Auction fraud refers to fraudulent transactions that take place through auction and classifieds websites. Either a product advertised may be misrepresented by the seller or the items sold are never delivered at all.
This holiday season, as you seek out hard-to-find gifts and look for the best prices, keep in mind that not everyone out there on the wild, wild web has good intentions.
Auction sites are ground zero for scammers. It’s very easy to set up a free auction page from anywhere in the world, collect people’s money, and run.
Here are four tips to keep you safe when shopping through auction websites.
- Use strong passwords: Use complex passwords that are hard to crack but easy to remember. Passwords should include upper and lowercase letters as well as numbers, and, if possible, other characters.
- Look out for phishing emails: Any email that appears to have been sent from an auction site should be considered suspect. Certainly there are legitimate communications being sent by eBay and similar sites, but none of them should require a direct email response. To confirm that a communication is legitimate, always go to the website directly via your favorites menu, log into your account normally, and check your “My Messages” folder, rather than clicking any links within the email.
- Secure your device: Whether you shop using a tablet, smartphone, PC, or Mac, they all need some form of antivirus protection. At the very least, the operating system should be kept up to date with all the latest security patches. Any website can potentially pose a threat. Never respond to pop-ups that claim your computer or other device has been infected and instruct you to install antivirus software. This is actually “scareware.”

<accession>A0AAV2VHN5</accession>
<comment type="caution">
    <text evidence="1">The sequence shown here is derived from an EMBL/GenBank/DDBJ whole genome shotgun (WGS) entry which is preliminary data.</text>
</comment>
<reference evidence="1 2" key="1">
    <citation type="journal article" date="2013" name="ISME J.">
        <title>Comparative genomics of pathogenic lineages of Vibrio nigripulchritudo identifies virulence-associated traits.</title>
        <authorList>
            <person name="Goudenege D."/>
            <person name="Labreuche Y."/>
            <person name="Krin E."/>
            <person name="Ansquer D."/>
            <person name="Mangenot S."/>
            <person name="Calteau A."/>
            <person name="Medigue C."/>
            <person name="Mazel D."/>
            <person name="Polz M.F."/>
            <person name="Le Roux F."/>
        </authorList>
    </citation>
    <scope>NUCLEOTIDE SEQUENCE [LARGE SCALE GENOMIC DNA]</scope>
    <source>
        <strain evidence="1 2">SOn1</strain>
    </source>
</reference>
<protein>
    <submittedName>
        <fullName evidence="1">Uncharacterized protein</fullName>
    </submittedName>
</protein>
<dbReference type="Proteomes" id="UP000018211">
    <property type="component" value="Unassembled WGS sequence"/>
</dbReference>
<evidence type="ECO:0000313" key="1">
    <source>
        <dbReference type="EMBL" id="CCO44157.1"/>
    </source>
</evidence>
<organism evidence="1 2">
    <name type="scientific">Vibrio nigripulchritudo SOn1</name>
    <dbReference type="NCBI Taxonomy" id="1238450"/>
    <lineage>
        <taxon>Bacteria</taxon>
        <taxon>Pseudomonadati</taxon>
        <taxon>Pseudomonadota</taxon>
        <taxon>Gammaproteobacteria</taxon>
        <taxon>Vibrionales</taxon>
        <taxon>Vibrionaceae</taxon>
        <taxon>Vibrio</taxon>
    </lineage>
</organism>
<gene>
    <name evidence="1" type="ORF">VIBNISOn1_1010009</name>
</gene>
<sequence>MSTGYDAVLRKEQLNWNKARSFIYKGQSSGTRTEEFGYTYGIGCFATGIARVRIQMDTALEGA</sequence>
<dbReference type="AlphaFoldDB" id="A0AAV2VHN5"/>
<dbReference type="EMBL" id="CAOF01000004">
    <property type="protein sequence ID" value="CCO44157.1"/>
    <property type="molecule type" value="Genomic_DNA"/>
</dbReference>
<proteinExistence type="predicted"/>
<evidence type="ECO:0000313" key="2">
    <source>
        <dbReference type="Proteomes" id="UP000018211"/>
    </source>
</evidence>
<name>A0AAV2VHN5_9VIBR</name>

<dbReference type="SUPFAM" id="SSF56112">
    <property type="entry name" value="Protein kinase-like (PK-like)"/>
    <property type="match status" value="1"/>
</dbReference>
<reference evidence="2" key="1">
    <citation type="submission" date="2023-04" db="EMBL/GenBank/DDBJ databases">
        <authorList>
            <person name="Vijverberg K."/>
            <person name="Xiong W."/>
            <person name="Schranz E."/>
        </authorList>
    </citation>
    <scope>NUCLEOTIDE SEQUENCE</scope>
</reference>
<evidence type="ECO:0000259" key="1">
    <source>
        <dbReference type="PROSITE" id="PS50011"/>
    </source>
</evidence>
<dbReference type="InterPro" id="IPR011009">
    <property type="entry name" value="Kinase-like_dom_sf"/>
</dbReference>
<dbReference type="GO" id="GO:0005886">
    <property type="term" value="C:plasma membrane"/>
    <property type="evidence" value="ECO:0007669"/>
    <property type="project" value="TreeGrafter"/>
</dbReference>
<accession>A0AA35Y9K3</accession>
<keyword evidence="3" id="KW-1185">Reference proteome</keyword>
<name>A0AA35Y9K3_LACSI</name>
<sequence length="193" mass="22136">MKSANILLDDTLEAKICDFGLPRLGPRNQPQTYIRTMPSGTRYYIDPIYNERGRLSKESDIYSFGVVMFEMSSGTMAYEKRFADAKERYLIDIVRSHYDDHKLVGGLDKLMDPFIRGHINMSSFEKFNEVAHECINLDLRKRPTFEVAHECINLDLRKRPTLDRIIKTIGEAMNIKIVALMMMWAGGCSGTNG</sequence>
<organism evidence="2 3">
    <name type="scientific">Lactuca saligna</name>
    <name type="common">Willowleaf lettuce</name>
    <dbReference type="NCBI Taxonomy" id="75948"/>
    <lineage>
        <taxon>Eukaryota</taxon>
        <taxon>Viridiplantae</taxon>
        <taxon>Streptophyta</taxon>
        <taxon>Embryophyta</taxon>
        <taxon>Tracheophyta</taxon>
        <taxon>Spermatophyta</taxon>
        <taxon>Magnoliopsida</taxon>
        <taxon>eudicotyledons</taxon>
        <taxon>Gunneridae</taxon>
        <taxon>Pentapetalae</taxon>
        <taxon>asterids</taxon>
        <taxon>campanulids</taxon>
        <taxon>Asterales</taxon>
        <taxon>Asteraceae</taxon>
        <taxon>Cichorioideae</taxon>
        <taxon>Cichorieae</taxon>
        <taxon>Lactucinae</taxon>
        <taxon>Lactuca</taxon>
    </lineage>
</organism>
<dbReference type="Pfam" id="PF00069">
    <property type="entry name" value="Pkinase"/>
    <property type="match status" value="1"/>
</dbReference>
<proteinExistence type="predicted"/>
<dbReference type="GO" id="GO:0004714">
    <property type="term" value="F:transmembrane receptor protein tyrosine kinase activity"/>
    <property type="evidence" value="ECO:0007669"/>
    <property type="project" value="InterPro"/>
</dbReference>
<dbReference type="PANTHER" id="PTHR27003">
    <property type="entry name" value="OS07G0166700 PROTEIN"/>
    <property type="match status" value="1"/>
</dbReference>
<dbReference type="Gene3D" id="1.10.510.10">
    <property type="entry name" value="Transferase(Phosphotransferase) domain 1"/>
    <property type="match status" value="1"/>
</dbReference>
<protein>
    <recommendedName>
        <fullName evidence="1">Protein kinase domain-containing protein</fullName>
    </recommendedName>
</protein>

- Buy from trusted sources: Some may not like my saying so, but buying from sellers with no track history is risky. If sellers have less than five transactions under their belt, they may be scammers. My rule of thumb is never but from anyone with fewer than ten transactions, and even then I take all their feedback into account before purchasing. If a seller has ten transactions but all those purchases are less than a dollar in value, that seller is still suspect.
Online classified and auction websites can do more to protect legitimate buyers and sellers by identifying fraudsters faster with advanced device identification. iovation Inc.’s fraud prevention service is called ReputationManager 360 and incorporates device identification, device reputation analysis, and geolocation, velocity, and anomaly checks in its real-time risk profiling. iovation is used by hundreds of online businesses to prevent fraud and abuse by analyzing the computers, smartphones, and tablets being used to connect to their online properties.